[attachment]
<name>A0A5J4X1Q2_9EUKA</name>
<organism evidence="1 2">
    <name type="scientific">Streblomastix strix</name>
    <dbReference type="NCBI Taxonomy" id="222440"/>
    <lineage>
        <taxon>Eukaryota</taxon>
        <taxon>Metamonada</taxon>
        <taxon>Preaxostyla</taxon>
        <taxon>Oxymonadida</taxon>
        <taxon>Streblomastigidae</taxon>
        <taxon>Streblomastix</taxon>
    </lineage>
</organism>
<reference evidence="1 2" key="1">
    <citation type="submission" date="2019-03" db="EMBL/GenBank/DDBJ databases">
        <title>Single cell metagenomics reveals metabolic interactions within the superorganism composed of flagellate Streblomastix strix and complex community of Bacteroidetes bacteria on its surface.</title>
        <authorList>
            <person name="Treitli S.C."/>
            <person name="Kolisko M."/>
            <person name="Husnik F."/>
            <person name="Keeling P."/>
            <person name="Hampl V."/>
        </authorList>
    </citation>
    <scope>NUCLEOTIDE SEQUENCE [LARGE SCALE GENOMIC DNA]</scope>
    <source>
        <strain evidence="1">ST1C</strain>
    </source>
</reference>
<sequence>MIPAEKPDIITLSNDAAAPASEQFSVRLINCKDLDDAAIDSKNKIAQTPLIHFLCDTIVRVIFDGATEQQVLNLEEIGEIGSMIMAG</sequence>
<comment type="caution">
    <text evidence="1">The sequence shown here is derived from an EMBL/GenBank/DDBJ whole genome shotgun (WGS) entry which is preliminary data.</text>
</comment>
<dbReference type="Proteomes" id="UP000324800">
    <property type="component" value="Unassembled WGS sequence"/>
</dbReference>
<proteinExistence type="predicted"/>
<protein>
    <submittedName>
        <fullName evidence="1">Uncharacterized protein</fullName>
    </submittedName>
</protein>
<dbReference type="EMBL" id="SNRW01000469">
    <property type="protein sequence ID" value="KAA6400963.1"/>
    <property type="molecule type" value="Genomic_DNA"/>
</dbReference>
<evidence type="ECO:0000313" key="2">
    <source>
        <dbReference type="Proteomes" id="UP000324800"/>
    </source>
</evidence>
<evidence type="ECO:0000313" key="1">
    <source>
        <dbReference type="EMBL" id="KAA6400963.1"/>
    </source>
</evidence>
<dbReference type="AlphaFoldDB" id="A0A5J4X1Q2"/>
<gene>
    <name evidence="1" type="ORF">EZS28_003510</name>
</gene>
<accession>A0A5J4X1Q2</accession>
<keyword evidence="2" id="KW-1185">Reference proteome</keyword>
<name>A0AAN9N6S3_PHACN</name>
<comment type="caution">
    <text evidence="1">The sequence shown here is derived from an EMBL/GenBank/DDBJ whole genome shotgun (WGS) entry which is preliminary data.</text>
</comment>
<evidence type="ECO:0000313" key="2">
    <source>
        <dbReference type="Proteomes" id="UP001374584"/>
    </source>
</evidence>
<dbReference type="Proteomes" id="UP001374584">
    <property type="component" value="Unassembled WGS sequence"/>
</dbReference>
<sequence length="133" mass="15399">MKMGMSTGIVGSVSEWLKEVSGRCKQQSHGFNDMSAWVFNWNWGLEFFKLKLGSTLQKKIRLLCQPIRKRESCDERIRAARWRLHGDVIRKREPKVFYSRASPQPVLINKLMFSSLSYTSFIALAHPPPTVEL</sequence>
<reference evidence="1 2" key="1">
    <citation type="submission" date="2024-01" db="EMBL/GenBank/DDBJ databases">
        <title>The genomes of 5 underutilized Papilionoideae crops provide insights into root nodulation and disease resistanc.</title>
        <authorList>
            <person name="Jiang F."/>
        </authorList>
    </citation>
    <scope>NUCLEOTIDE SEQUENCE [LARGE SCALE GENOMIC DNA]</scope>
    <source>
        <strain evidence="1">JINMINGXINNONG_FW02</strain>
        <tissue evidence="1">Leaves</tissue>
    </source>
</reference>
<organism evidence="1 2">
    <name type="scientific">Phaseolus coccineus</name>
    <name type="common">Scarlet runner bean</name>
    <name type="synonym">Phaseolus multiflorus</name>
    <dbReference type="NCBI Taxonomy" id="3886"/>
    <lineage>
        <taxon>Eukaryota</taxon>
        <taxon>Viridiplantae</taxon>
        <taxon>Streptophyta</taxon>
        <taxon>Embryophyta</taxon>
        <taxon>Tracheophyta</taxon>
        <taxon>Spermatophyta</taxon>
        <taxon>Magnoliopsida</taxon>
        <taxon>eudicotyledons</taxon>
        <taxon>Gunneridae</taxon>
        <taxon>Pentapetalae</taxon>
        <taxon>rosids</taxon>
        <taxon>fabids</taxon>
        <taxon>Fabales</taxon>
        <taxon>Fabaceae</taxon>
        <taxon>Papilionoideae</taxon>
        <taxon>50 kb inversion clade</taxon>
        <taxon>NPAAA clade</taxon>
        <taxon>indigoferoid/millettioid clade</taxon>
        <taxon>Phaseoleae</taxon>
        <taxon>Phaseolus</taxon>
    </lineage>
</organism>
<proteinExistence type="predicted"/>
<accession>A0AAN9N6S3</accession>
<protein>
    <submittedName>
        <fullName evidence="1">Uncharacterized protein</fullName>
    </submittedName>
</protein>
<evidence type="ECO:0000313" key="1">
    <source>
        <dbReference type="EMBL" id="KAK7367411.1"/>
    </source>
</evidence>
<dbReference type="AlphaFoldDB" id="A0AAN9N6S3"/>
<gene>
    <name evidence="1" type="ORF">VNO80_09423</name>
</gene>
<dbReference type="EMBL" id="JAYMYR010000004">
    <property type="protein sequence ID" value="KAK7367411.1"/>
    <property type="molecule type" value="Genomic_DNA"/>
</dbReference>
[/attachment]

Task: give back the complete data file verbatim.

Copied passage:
<name>A0A5J4X1Q2_9EUKA</name>
<organism evidence="1 2">
    <name type="scientific">Streblomastix strix</name>
    <dbReference type="NCBI Taxonomy" id="222440"/>
    <lineage>
        <taxon>Eukaryota</taxon>
        <taxon>Metamonada</taxon>
        <taxon>Preaxostyla</taxon>
        <taxon>Oxymonadida</taxon>
        <taxon>Streblomastigidae</taxon>
        <taxon>Streblomastix</taxon>
    </lineage>
</organism>
<reference evidence="1 2" key="1">
    <citation type="submission" date="2019-03" db="EMBL/GenBank/DDBJ databases">
        <title>Single cell metagenomics reveals metabolic interactions within the superorganism composed of flagellate Streblomastix strix and complex community of Bacteroidetes bacteria on its surface.</title>
        <authorList>
            <person name="Treitli S.C."/>
            <person name="Kolisko M."/>
            <person name="Husnik F."/>
            <person name="Keeling P."/>
            <person name="Hampl V."/>
        </authorList>
    </citation>
    <scope>NUCLEOTIDE SEQUENCE [LARGE SCALE GENOMIC DNA]</scope>
    <source>
        <strain evidence="1">ST1C</strain>
    </source>
</reference>
<sequence>MIPAEKPDIITLSNDAAAPASEQFSVRLINCKDLDDAAIDSKNKIAQTPLIHFLCDTIVRVIFDGATEQQVLNLEEIGEIGSMIMAG</sequence>
<comment type="caution">
    <text evidence="1">The sequence shown here is derived from an EMBL/GenBank/DDBJ whole genome shotgun (WGS) entry which is preliminary data.</text>
</comment>
<dbReference type="Proteomes" id="UP000324800">
    <property type="component" value="Unassembled WGS sequence"/>
</dbReference>
<proteinExistence type="predicted"/>
<protein>
    <submittedName>
        <fullName evidence="1">Uncharacterized protein</fullName>
    </submittedName>
</protein>
<dbReference type="EMBL" id="SNRW01000469">
    <property type="protein sequence ID" value="KAA6400963.1"/>
    <property type="molecule type" value="Genomic_DNA"/>
</dbReference>
<evidence type="ECO:0000313" key="2">
    <source>
        <dbReference type="Proteomes" id="UP000324800"/>
    </source>
</evidence>
<evidence type="ECO:0000313" key="1">
    <source>
        <dbReference type="EMBL" id="KAA6400963.1"/>
    </source>
</evidence>
<dbReference type="AlphaFoldDB" id="A0A5J4X1Q2"/>
<gene>
    <name evidence="1" type="ORF">EZS28_003510</name>
</gene>
<accession>A0A5J4X1Q2</accession>
<keyword evidence="2" id="KW-1185">Reference proteome</keyword>
<name>A0AAN9N6S3_PHACN</name>
<comment type="caution">
    <text evidence="1">The sequence shown here is derived from an EMBL/GenBank/DDBJ whole genome shotgun (WGS) entry which is preliminary data.</text>
</comment>
<evidence type="ECO:0000313" key="2">
    <source>
        <dbReference type="Proteomes" id="UP001374584"/>
    </source>
</evidence>
<dbReference type="Proteomes" id="UP001374584">
    <property type="component" value="Unassembled WGS sequence"/>
</dbReference>
<sequence length="133" mass="15399">MKMGMSTGIVGSVSEWLKEVSGRCKQQSHGFNDMSAWVFNWNWGLEFFKLKLGSTLQKKIRLLCQPIRKRESCDERIRAARWRLHGDVIRKREPKVFYSRASPQPVLINKLMFSSLSYTSFIALAHPPPTVEL</sequence>
<reference evidence="1 2" key="1">
    <citation type="submission" date="2024-01" db="EMBL/GenBank/DDBJ databases">
        <title>The genomes of 5 underutilized Papilionoideae crops provide insights into root nodulation and disease resistanc.</title>
        <authorList>
            <person name="Jiang F."/>
        </authorList>
    </citation>
    <scope>NUCLEOTIDE SEQUENCE [LARGE SCALE GENOMIC DNA]</scope>
    <source>
        <strain evidence="1">JINMINGXINNONG_FW02</strain>
        <tissue evidence="1">Leaves</tissue>
    </source>
</reference>
<organism evidence="1 2">
    <name type="scientific">Phaseolus coccineus</name>
    <name type="common">Scarlet runner bean</name>
    <name type="synonym">Phaseolus multiflorus</name>
    <dbReference type="NCBI Taxonomy" id="3886"/>
    <lineage>
        <taxon>Eukaryota</taxon>
        <taxon>Viridiplantae</taxon>
        <taxon>Streptophyta</taxon>
        <taxon>Embryophyta</taxon>
        <taxon>Tracheophyta</taxon>
        <taxon>Spermatophyta</taxon>
        <taxon>Magnoliopsida</taxon>
        <taxon>eudicotyledons</taxon>
        <taxon>Gunneridae</taxon>
        <taxon>Pentapetalae</taxon>
        <taxon>rosids</taxon>
        <taxon>fabids</taxon>
        <taxon>Fabales</taxon>
        <taxon>Fabaceae</taxon>
        <taxon>Papilionoideae</taxon>
        <taxon>50 kb inversion clade</taxon>
        <taxon>NPAAA clade</taxon>
        <taxon>indigoferoid/millettioid clade</taxon>
        <taxon>Phaseoleae</taxon>
        <taxon>Phaseolus</taxon>
    </lineage>
</organism>
<proteinExistence type="predicted"/>
<accession>A0AAN9N6S3</accession>
<protein>
    <submittedName>
        <fullName evidence="1">Uncharacterized protein</fullName>
    </submittedName>
</protein>
<evidence type="ECO:0000313" key="1">
    <source>
        <dbReference type="EMBL" id="KAK7367411.1"/>
    </source>
</evidence>
<dbReference type="AlphaFoldDB" id="A0AAN9N6S3"/>
<gene>
    <name evidence="1" type="ORF">VNO80_09423</name>
</gene>
<dbReference type="EMBL" id="JAYMYR010000004">
    <property type="protein sequence ID" value="KAK7367411.1"/>
    <property type="molecule type" value="Genomic_DNA"/>
</dbReference>